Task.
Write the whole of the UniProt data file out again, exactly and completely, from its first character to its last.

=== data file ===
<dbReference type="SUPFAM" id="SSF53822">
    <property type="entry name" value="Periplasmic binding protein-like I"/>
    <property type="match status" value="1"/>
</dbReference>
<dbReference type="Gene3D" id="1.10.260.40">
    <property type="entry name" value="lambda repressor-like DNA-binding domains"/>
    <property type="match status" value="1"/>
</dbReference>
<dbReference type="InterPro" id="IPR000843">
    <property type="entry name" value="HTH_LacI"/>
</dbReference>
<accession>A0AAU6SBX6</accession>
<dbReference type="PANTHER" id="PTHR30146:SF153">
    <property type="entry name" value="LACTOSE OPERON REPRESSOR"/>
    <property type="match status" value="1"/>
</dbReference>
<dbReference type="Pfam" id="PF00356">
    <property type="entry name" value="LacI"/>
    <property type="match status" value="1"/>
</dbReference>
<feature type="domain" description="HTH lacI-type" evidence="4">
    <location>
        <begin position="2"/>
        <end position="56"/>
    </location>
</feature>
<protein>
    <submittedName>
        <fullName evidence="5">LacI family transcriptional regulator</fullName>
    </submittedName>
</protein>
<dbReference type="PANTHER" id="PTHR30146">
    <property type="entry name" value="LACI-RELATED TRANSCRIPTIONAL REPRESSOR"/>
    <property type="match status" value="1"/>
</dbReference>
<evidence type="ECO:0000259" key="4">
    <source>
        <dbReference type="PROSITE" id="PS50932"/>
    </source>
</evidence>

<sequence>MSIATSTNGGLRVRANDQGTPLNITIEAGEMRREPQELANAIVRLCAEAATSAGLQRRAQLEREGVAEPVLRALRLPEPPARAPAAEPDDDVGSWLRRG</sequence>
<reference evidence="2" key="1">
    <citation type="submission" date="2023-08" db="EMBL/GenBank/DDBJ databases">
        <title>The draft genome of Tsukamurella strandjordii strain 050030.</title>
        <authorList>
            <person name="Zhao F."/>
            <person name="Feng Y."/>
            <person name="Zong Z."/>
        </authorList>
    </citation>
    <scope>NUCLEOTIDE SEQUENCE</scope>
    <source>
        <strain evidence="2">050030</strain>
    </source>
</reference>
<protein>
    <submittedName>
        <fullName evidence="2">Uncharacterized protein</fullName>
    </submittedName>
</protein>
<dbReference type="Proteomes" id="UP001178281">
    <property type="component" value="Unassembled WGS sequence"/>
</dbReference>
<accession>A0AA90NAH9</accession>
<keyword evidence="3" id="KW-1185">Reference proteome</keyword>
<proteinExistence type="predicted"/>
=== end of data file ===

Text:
<dbReference type="SUPFAM" id="SSF53822">
    <property type="entry name" value="Periplasmic binding protein-like I"/>
    <property type="match status" value="1"/>
</dbReference>
<dbReference type="Gene3D" id="1.10.260.40">
    <property type="entry name" value="lambda repressor-like DNA-binding domains"/>
    <property type="match status" value="1"/>
</dbReference>
<dbReference type="InterPro" id="IPR000843">
    <property type="entry name" value="HTH_LacI"/>
</dbReference>
<accession>A0AAU6SBX6</accession>
<dbReference type="PANTHER" id="PTHR30146:SF153">
    <property type="entry name" value="LACTOSE OPERON REPRESSOR"/>
    <property type="match status" value="1"/>
</dbReference>
<dbReference type="Pfam" id="PF00356">
    <property type="entry name" value="LacI"/>
    <property type="match status" value="1"/>
</dbReference>
<feature type="domain" description="HTH lacI-type" evidence="4">
    <location>
        <begin position="2"/>
        <end position="56"/>
    </location>
</feature>
<protein>
    <submittedName>
        <fullName evidence="5">LacI family transcriptional regulator</fullName>
    </submittedName>
</protein>
<dbReference type="PANTHER" id="PTHR30146">
    <property type="entry name" value="LACI-RELATED TRANSCRIPTIONAL REPRESSOR"/>
    <property type="match status" value="1"/>
</dbReference>
<evidence type="ECO:0000259" key="4">
    <source>
        <dbReference type="PROSITE" id="PS50932"/>
    </source>
</evidence>

<sequence>MSIATSTNGGLRVRANDQGTPLNITIEAGEMRREPQELANAIVRLCAEAATSAGLQRRAQLEREGVAEPVLRALRLPEPPARAPAAEPDDDVGSWLRRG</sequence>
<reference evidence="2" key="1">
    <citation type="submission" date="2023-08" db="EMBL/GenBank/DDBJ databases">
        <title>The draft genome of Tsukamurella strandjordii strain 050030.</title>
        <authorList>
            <person name="Zhao F."/>
            <person name="Feng Y."/>
            <person name="Zong Z."/>
        </authorList>
    </citation>
    <scope>NUCLEOTIDE SEQUENCE</scope>
    <source>
        <strain evidence="2">050030</strain>
    </source>
</reference>
<protein>
    <submittedName>
        <fullName evidence="2">Uncharacterized protein</fullName>
    </submittedName>
</protein>
<dbReference type="Proteomes" id="UP001178281">
    <property type="component" value="Unassembled WGS sequence"/>
</dbReference>
<accession>A0AA90NAH9</accession>
<keyword evidence="3" id="KW-1185">Reference proteome</keyword>
<proteinExistence type="predicted"/>